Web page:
Condoms, Clicks, and Sexual Health

Condom brands are filling critical gaps in access to sexual health education through engaging posts across their social media platforms.

graph depicting sexual health messaging shared by condom brands across social media platforms

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“Asking For and Giving Consent Is Sexy”

“Here’s What You Gotta Know Before You Say ‘Let’s Go’”

These are just two Instagram posts by Trojan, a prominent condom brand, that grab a viewer’s attention and offer sexual health guidance.

Condom brands have emerged as important voices in the promotion of sex-positive attitudes and sexual and reproductive health information. Brands are increasing their presence on social media to both promote their products and spread knowledge about sexual health. They are filling an important gap in the United States’ sexual health education for young adults. Less than half of American high schools meet the CDC’s guidelines for comprehensive sex education, leaving much of America’s youth in the dark.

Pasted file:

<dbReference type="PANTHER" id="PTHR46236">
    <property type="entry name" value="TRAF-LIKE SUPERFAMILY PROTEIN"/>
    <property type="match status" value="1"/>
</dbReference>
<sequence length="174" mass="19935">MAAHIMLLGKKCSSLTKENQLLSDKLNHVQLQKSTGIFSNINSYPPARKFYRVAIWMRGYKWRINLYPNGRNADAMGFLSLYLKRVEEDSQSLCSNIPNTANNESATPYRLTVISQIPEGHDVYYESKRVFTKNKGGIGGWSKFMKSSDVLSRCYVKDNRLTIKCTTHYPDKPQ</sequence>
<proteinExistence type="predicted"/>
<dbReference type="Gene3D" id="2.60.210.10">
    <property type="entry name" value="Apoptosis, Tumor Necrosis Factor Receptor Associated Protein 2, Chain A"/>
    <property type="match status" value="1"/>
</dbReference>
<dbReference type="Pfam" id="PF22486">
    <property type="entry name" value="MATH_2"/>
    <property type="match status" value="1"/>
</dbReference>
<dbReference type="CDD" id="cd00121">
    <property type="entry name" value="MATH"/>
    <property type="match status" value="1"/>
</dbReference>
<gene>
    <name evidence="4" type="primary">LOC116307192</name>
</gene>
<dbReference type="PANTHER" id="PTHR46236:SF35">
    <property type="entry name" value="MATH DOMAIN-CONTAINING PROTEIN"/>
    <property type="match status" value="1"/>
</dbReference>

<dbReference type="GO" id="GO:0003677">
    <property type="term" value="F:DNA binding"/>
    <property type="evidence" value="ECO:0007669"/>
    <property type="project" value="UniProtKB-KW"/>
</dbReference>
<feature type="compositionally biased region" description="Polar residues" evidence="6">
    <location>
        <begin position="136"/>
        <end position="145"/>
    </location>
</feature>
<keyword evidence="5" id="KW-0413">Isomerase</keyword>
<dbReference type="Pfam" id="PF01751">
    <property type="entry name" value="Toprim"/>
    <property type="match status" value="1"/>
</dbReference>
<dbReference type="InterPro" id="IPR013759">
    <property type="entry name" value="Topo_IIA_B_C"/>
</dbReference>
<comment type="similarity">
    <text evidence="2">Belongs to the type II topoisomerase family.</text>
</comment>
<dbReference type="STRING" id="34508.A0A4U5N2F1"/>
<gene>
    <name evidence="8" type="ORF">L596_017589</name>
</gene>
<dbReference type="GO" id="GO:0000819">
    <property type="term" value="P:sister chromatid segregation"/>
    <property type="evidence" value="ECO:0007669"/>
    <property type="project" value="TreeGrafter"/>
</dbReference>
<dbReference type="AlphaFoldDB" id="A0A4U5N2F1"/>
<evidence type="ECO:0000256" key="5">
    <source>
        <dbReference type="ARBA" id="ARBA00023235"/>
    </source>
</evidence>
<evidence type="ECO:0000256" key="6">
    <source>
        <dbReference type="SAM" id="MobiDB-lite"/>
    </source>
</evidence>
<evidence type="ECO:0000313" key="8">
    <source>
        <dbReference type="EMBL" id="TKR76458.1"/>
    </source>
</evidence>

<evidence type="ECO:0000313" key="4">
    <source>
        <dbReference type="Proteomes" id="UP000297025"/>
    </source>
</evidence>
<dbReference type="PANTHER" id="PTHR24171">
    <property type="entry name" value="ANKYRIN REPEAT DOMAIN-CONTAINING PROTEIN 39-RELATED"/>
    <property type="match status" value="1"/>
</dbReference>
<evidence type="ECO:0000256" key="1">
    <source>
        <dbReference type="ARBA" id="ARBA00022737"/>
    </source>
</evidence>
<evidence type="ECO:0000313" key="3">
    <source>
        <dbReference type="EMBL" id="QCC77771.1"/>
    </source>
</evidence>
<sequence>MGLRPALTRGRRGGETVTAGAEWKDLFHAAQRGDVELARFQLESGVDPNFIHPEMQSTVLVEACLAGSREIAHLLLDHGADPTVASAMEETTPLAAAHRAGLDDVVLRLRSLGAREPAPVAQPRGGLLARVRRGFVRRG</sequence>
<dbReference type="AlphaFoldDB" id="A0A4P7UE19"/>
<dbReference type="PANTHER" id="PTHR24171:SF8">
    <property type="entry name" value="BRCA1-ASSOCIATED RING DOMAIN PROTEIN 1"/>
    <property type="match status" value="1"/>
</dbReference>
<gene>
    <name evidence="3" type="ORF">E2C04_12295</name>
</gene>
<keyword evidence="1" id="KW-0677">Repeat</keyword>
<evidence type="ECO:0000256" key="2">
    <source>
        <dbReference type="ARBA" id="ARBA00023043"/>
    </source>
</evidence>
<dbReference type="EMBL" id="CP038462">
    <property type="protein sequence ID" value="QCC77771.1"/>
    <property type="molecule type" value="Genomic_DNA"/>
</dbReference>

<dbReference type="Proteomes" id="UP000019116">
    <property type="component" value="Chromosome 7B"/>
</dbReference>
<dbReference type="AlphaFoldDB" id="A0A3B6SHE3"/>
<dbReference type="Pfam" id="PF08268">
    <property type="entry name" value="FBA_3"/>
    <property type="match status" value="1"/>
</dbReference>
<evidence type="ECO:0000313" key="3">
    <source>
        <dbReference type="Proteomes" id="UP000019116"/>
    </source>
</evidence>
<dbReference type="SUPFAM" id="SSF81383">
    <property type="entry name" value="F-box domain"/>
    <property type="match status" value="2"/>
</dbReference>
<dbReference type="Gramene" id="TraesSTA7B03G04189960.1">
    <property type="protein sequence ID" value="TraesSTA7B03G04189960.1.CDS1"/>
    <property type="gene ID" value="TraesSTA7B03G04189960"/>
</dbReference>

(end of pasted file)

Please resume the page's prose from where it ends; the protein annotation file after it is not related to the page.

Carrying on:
Comprehensive sex education provides children with age-appropriate and scientifically accurate knowledge about the physical, biological, emotional, and social components of their sexuality. Without formal sex education, the 93% of young adults who use social media are turning to their favorite platforms for answers.

Mia Ann Xu and colleagues conducted a study to understand the influence marketing by condom brands has on sexual health behaviors and attitudes. They evaluated the messages being shared by the 10 top-selling condom brands’ Instagram, YouTube, and Twitter profiles. All posts from January 1, 2020 to June 1, 2021 were examined and placed in three categories: sexual health resource, sexual health education, and social issues.

The figure above details the frequency of sexual health messages shared across all brands and social media platforms organized by type of message. Most messages posted—including the two above—fall under the sexual health education category. These posts teach viewers not only about how to use a condom but also about topics such as safe sex practices and consent.

Viewers engaged more with posts containing sexual health education than they did with other categories of posts. In other words, consumers were most interested in brands posting informative materials.

The researchers suggest that the rise of TikTok—concurrent with the study timeline—also includes sexual health messaging and its influence needs to be quantified, as well. Meanwhile, condom brands are continuing to use their platforms to reach an audience looking for sex advice and instruction.

Databyte via Mia Ann Xu, Marybec Griffin, Jessica Jaiswal. An Examination of Condom Brand’s Social Media Influence on Sexual Health Messages. Health Communication, 2023.